Against All Odds: Why Business is Still Booming

By Joe Higgins, Quest 4 Quality

Why is business so good, given the myriad of problems in the economy?

We have massive disruptions in our supply chains, container ships on both coasts are languishing offshore waiting for an open berth, and truck drivers are in short supply.

In addition, the automobile business is hurting due to a chip shortage, there are empty shelves in most stores today, and the Delta variant has constrained consumer spending.

And if that’s not enough, housing is in short supply, forcing prices above a home buyer’s ability to afford even the most modest homes.

Some days it feels like there is little hope that we will see long-term economic growth in America as one crisis after another hits our shores.  We have seen hurricanes in the South, wildfires and drought out West, and extensive flooding in the East. And thanks to the virus and its mutations, we get vaccines, wear masks and stay home — not the life we expected.

But here are my thoughts about our future. As readers of this column know, I have been predicting a robust 2021 since March and I still see that in the cards. There are road bumps ahead to be sure, but the real economy is still going strong.

While the virus has impacted millions of our citizens and nearly 690,000 have died, most of the population has been medically unaffected by COVID-19. Yes, we know people who have had the virus, who have been hospitalized, and even those who have died, but as BrandSource Convention demonstrated, we are still healthy and active. Most consumers have jobs, and many have benefitted from the massive amounts of stimulus cash that have been distributed across the population.

Right now, as a country, we have more money in bank accounts than we did pre-pandemic. Only a tiny minority of Americans have lost jobs, waited in a food line, lost their homes, or experienced a pay cut. In other words, most of the economy is doing OK, and consumers have cash, people are out shopping, and many Americans are traveling and going out to dinner. Let’s not forget the less fortunate, but right now, our economy is working.

The Federal Reserve has maintained a low interest-rate policy for years, which drives both borrowing and spending. During an inflationary period, this policy pushes consumers to go out and buy goods now rather than later. Add to this the pandemic that has encouraged consumers to spend money on their homes rather than services, and you have a perfect storm of buyers flooding into appliance, home furnishings and electronics stores.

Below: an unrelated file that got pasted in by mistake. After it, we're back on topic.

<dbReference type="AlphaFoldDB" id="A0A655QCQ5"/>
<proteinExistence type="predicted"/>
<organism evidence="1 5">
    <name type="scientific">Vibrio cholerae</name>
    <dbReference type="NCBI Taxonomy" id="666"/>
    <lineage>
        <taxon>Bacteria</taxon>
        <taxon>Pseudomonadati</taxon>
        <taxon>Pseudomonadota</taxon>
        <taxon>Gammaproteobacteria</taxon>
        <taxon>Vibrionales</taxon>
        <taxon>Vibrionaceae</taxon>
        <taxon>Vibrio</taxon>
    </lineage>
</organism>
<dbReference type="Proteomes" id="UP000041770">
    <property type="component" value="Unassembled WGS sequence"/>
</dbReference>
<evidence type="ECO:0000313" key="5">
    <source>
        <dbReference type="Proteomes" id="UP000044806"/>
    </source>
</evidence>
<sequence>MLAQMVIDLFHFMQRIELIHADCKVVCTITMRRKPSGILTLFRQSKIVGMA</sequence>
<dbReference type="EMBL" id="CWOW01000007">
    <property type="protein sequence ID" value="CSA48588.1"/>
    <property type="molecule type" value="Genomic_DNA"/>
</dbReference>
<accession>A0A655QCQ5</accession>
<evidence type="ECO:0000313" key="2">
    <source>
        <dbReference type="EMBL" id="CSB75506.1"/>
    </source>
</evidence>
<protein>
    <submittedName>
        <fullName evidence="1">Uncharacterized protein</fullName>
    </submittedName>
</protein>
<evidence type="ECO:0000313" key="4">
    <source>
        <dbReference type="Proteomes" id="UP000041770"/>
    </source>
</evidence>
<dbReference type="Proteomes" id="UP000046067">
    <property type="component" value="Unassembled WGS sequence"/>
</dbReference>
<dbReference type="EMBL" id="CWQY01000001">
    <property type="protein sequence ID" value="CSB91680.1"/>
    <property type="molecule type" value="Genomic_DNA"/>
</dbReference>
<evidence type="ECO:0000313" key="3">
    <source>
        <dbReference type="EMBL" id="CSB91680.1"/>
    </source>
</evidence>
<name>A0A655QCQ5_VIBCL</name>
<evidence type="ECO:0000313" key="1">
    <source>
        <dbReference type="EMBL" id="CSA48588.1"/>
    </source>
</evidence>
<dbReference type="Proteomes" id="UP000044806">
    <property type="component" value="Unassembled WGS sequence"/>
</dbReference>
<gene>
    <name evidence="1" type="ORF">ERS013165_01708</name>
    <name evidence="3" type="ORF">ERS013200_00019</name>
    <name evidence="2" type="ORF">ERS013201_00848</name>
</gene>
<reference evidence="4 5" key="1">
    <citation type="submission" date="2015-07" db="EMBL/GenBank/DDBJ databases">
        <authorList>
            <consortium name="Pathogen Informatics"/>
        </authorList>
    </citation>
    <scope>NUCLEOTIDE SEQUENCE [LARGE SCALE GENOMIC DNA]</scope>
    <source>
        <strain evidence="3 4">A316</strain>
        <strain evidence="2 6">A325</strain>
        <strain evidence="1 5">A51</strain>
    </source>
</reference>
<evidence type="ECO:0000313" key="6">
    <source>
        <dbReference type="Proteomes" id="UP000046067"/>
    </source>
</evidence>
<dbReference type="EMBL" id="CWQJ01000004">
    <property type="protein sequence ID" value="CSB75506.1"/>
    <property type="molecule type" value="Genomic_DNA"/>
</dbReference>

Let me walk you through the good news because this is America, and we are still world leaders.

Retail Sales

In August, an unexpected gift arrived as retail sales rose even as the Delta variant surged across the U.S. Economist consensus was for a drop of 0.8 percent, and instead we had a gain of 0.7 percent from July.

The good news for our industry was furniture stores, on an annualized basis, were up 15.6 percent, and appliance and electronics stores were up 18.2 percent.

See: Appliance, Furniture Stores Outpace U.S. Retail

Still, persistent supply shortages plague our industry, and I don’t believe we will see any relief until 2022.

Inflation

The Consumer Price Index (CPI) edged up 0.3 percent in August, which was the smallest increase since early 2021. The main impetus for this slowdown was a 1.5 percent drop in the price of automobiles, which had accounted for more than half of the CPI’s spike over the past eight months.

The U.S. will continue to experience inflationary pressures this year and next due to supply chain issues, but eventually the Fed will bring it under control. While we will not see prices rise as fiercely as they did in the 1970s, the increases we have experienced will remain permanent.

The Federal Open Market Committee — the monetary policymaking body of the Federal Reserve system — is now predicting inflation to increase 3.8 percent this year, which is above the 3 percent forecast at the last Fed meeting.

Housing

According to the National Association of Realtors, we finally witnessed a slowdown in the red-hot housing market in August, as existing home sales fell 2 percent from July. We knew this was coming at some point, as prices had exceeded the level that buyers could afford, even with historically low interest rates. Still, sales of existing homes are up 16 percent from 2020.

The unfortunate statistic for those waiting to buy a home is that housing inventory was down 13.5 year over year by the end of August, so it remains a sellers’ market. We will continue to see median sales prices increase but not at the same pace as the past 12 months. The good news is that higher home equity leads to more remodeling, which is good for your business.

The Bottom Line

The Federal Reserve has significantly changed its growth predictions and now expects a reduction in GDP and higher inflation.

The Atlanta Fed, which now forecasts the GDP, had been projecting a 7 percent increase all year, but as I write this, it has reduced its prediction to 5.9 percent. This may sound like bad news, but keep in mind that any period over the past two decades with a GDP increase of 5.6 percent would be considered a great year.

Not everything will be great as we approach the holiday selling season and 2021 nears an end. But it will be another excellent cycle for the home goods industry.

Joe Higgins is a 42-year veteran of GE and Whirlpool Corp. who brings his experience to bear as a business consultant, public speaker, AVB keynoter and YourSource News contributor. Visit his website, Quest 4 Quality with Joe, at www.q4qwithjoe.com.